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Being Fertile Ground for Christ

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Notes & Transcripts

Well, I don’t know about you, but I truly enjoyed going through the book of Jonah. We saw some of the most important themes of the Bible played out in a story line that puts Hollywood to shame. But now, we have finished the book of Jonah, and we are moving back to our study of the book of Hebrews. If you remember, we had been going through Hebrews, and we had made it all the way to the end of chapter five. But then, I felt as if God was leading me to have a four-week intermission into the book of Jonah. So that’s what we did. But now, our intermission is over, and we return to one of my favorite books in the New Testament, the book of Hebrews.

As a pastor, there is both a blessing and a curse that comes from preaching through books of the Bible. The blessing is that it allows me to preach on a variety of topics, and it allows the word of God to speak for itself. But sometimes, there is great difficulty associated with preaching through books of the Bible. It is very exciting preaching a sermon on grace, faith, and love. But then sometimes, the Bible talks about things that we don’t like to think about very much. The Bible talks about tithing, confessing sin, and fasting. Not quite as easy. And out of all of the topics in the Bible, the one that rises to the top as being the hardest one to preach about is apostasy. You heard about this concept of apostasy when we studied Hebrews three about two months ago. But church, the writer of Hebrews doesn’t just write about apostasy once. No, he talks about it twice. And so, as your pastor, I had a difficult decision to make. Should I gloss over Hebrews chapter six because it was a hard sermon to preach? Or should I go ahead and preach it, knowing that it is my mandate to preach the whole counsel of God? Well, when I thought about it like that, I really didn’t have a choice. But as you are going to see for yourself, while this passage talks about apostasy, it doesn’t focus on apostasy. In fact, the focus is on the exact opposite of apostasy. It’s all about growing in the faith. To see what I’m talking about, please turn in your Bibles to Hebrews chapter six, and we’re going to be reading the first twelve verses. Again, Hebrews 6:1-12.

“Therefore leaving the principles of the doctrine of Christ, let us go on unto perfection; not laying again the foundation of repentance from dead works, and of faith toward God, of the doctrine of baptisms, and of laying on of hands, and of resurrection from the dead, and of eternal judgment. And this will we do, if God permit. For it is impossible for those who were once enlightened, and have tasted of the heavenly gift, and were made partakers of the Holy Ghost, and have tasted the good word of God, and the powers of the world to come, if they shall fall away, to renew them again unto repentance; seeing they crucify to themselves the Son of God afresh, and put Him to open shame. For the earth which drinketh in the rain that cometh oft upon it, and bringeth forth herbs meet for them by whom it is dressed, receiveth blessing from God: but that which beareth thorns and briers is rejected, and is nigh unto cursing; whose end is to be burned. But, beloved, we are persuaded better things of you, and things that accompany salvation, though we thus speak. For God is not unrighteous to forget your work and labour of love, which ye have shown toward His name, in that ye have ministered to the saints, and do minister. And we desire that every one of you do show the same diligence to the full assurance of hope unto the end: that ye be not slothful, but followers of them who through faith and patience inherit the promises.”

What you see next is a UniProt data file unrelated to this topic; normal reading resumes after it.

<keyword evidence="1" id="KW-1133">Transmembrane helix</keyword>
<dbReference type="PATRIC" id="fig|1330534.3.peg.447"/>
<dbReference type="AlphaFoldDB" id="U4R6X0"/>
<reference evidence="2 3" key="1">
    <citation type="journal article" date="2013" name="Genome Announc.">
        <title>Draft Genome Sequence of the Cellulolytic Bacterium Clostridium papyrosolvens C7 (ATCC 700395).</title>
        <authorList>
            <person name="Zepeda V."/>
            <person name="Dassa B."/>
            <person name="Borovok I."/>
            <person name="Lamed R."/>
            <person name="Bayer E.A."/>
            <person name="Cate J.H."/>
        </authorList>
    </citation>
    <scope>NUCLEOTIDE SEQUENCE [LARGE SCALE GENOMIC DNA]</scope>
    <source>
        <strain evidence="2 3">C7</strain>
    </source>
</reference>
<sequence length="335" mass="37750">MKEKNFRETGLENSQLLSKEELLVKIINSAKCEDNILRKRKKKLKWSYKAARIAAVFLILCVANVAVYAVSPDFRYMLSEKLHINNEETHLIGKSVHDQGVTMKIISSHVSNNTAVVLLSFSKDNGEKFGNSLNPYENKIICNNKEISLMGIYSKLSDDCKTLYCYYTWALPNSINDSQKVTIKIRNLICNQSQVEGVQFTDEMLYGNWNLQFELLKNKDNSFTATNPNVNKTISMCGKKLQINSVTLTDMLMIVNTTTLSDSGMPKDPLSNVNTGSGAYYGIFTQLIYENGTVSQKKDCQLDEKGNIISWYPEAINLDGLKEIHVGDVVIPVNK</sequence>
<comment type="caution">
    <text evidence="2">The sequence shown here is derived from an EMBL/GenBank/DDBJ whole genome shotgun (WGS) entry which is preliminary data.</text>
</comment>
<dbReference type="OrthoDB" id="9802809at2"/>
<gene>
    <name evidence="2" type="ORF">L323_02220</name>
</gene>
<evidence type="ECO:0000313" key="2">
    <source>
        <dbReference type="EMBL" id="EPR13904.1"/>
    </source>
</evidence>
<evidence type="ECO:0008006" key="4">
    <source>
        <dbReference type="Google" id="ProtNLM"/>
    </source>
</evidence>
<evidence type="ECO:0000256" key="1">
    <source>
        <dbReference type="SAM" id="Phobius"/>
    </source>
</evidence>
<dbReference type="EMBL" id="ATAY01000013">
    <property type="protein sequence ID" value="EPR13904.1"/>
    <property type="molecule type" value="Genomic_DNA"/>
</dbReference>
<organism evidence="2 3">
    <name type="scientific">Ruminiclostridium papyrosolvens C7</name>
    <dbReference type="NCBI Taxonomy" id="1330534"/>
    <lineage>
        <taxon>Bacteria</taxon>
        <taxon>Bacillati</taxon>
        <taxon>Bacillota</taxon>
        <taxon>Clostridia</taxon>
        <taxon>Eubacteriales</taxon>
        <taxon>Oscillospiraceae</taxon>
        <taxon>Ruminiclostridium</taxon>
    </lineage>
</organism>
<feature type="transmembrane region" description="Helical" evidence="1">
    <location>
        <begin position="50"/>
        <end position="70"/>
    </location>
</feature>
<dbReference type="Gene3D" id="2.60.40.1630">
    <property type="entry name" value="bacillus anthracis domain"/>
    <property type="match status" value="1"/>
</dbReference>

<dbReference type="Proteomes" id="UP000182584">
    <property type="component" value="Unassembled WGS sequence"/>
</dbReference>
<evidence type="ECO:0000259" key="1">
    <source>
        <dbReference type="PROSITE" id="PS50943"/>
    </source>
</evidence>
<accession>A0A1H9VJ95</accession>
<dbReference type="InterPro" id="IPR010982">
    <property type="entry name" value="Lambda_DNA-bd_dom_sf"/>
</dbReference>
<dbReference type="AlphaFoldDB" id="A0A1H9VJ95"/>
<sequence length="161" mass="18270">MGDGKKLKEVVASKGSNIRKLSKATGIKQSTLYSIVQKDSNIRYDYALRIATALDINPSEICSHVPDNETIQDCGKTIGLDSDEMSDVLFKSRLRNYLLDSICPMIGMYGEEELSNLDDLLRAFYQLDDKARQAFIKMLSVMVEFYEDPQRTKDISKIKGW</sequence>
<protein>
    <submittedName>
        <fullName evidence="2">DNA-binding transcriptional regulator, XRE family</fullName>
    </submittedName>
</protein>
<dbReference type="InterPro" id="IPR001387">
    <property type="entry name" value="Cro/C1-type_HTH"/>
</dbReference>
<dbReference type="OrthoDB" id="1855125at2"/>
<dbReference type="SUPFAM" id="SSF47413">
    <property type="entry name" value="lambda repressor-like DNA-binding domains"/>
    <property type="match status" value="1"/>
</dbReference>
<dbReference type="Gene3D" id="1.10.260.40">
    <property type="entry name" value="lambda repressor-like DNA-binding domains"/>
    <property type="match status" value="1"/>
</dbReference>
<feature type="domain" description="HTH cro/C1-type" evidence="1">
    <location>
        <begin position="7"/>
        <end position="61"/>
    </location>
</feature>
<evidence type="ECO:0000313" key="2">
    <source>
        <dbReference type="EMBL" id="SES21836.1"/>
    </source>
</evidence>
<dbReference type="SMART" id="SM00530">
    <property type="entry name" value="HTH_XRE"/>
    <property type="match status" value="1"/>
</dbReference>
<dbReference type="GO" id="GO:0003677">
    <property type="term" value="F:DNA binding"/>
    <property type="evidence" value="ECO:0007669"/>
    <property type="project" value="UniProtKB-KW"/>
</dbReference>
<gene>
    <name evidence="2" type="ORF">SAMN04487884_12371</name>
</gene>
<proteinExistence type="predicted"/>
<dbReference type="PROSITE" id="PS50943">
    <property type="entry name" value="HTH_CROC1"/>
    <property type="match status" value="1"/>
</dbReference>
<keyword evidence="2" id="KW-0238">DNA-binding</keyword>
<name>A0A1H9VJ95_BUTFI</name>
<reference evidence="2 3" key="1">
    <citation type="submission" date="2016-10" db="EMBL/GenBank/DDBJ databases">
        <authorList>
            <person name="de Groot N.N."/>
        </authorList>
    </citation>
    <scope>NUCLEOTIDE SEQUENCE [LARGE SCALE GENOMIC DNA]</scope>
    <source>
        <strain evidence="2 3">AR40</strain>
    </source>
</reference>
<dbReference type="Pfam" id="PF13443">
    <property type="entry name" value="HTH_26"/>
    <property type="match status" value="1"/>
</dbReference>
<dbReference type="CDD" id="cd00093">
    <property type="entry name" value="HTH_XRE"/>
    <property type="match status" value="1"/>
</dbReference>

Let’s pray.

The title of this morning’s sermon is “Being fertile ground for Christ.” And remember, this is not a sermon on apostasy. It’s actually a sermon on growing in the faith. So if you are the kind of person who benefits from taking notes, I would encourage you to do so today. Because in this chapter, the writer of Hebrews gives us three awesome ways to grow closer to God, (and by the way, apostasy is only mentioned in one of his three points). All right, let’s get started.

Way #1 to grow closer to Christ: Have a solid foundation

To see what the writer of Hebrews has to say about developing a solid foundation, look at what he says in verses one through three. “Therefore leaving the principles of the doctrine of Christ, let us go on unto perfection; not laying again the foundation of repentance from dead works, and of faith toward God, of the doctrine of baptisms, and of laying on of hands, and of resurrection from the dead, and of eternal judgment. And this will we do, if God permit.” Essentially, the writer of Hebrews declares that it’s time to move on to some really difficult doctrines in Christianity. But before he moves on, he wants to make really sure that his audience understands the fundamentals of Christianity. Because he knew full and well that you cannot have a growing relationship with Jesus Christ unless you have a solid foundation in the basic principles of Christianity. It would be like declaring yourself the world’s foremost theologian, and yet not knowing what happens to people after they die. So the first step in growing closer to Christ is mastering the basics, and this is something that each and every one of us must do in our personal lives. You know, there are some things in Christianity that it’s okay for a baby Christian not to know about. It’s okay if you don’t know all sixty-six books of the Bible in order. It’s okay if you haven’t memorized the Romans road to salvation. It’s even okay if the Trinity is still a confusing topic to you. (Guess what, it’s a confusing topic to me, too.) But church, there are some things that we cannot afford to be confused about.